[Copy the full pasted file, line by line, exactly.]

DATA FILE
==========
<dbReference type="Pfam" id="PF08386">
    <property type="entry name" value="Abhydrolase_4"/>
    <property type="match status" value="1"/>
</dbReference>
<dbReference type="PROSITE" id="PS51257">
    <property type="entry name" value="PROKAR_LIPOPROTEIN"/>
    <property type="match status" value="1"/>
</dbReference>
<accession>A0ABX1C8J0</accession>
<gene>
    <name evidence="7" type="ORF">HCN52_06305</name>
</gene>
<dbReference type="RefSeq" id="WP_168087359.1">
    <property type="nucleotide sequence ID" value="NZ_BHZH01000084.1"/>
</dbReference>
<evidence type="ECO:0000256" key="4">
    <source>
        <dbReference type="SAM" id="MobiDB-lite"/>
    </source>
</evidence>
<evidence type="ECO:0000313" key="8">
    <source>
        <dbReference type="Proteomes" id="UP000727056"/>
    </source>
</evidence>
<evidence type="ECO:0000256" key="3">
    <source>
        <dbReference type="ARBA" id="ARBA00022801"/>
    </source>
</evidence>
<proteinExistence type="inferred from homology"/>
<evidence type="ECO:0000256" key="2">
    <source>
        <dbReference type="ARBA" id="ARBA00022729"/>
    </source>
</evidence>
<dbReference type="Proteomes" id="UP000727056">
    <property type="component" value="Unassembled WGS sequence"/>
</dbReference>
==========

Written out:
<dbReference type="Pfam" id="PF08386">
    <property type="entry name" value="Abhydrolase_4"/>
    <property type="match status" value="1"/>
</dbReference>
<dbReference type="PROSITE" id="PS51257">
    <property type="entry name" value="PROKAR_LIPOPROTEIN"/>
    <property type="match status" value="1"/>
</dbReference>
<accession>A0ABX1C8J0</accession>
<gene>
    <name evidence="7" type="ORF">HCN52_06305</name>
</gene>
<dbReference type="RefSeq" id="WP_168087359.1">
    <property type="nucleotide sequence ID" value="NZ_BHZH01000084.1"/>
</dbReference>
<evidence type="ECO:0000256" key="4">
    <source>
        <dbReference type="SAM" id="MobiDB-lite"/>
    </source>
</evidence>
<evidence type="ECO:0000313" key="8">
    <source>
        <dbReference type="Proteomes" id="UP000727056"/>
    </source>
</evidence>
<evidence type="ECO:0000256" key="3">
    <source>
        <dbReference type="ARBA" id="ARBA00022801"/>
    </source>
</evidence>
<proteinExistence type="inferred from homology"/>
<evidence type="ECO:0000256" key="2">
    <source>
        <dbReference type="ARBA" id="ARBA00022729"/>
    </source>
</evidence>
<dbReference type="Proteomes" id="UP000727056">
    <property type="component" value="Unassembled WGS sequence"/>
</dbReference>